Douglas Rushkoff calls it the “Society of Authorship” this new era that we are entering, and I like that phrase a lot. But I also like Sun Microsystems’ CEO Jonathan Schwartz’s description too: “The Participation Age.”
The Participation Age, in which an open and competitive network fuels growing opportunities for everyone – not simply to draw data or shift work around the world, but to participate, to create value and independence. If the Information Age was passive, the Participation Age is active.
Sometimes I’m astounded, literally, by the threads that seem to keep popping up, the idea here, for instance, of independent participation to create value. It feels like a very radical idea to education. Can we get to the point where we believe our students can add value, can participate in meaningful ways even while they’re still in high school (or middle school, or elementary school)? Better yet, can the mere opportunity to add value to a larger, broader body of knowledge motivate students to work with more passion and interest?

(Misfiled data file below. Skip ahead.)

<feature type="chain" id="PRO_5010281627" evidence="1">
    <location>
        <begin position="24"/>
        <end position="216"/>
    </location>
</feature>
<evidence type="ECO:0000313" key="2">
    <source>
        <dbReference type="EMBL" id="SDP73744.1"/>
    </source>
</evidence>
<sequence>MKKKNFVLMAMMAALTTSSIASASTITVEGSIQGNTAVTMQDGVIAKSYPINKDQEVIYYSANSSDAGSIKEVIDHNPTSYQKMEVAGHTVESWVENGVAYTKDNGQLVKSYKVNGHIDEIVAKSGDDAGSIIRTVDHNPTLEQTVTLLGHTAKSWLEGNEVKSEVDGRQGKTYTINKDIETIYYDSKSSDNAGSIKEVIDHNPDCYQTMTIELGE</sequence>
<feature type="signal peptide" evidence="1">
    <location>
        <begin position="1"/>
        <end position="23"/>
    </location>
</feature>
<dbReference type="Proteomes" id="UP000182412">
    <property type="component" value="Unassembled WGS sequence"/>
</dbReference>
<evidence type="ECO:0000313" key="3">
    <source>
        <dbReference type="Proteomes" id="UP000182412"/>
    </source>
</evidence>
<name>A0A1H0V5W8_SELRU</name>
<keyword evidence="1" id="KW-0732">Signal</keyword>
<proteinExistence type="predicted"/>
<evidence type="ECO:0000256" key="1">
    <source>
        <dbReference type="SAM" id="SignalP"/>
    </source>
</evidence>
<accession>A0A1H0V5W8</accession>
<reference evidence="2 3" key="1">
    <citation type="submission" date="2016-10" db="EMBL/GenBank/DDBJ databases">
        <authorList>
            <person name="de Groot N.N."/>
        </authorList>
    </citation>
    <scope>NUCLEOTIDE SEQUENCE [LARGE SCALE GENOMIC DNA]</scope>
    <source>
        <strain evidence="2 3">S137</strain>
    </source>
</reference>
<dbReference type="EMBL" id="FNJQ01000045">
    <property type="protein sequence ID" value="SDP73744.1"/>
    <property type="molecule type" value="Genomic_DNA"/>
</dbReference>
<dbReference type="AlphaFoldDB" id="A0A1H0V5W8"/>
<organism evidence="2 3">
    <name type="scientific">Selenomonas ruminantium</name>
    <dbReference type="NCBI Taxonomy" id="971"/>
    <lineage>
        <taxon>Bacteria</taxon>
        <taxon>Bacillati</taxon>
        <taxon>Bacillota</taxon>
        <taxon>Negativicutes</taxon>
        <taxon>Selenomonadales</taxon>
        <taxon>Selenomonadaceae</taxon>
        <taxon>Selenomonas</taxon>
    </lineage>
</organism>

I know this harkens back to the discussion from a few days ago when Ken raised the question of just how many people would actually end up participating as opposed to staying on their keisters glued to “Survivor” or “CSI.” (110 million people watch that show. Oy.) The difference is, those boob tubers never had the chance to participate. These kids do.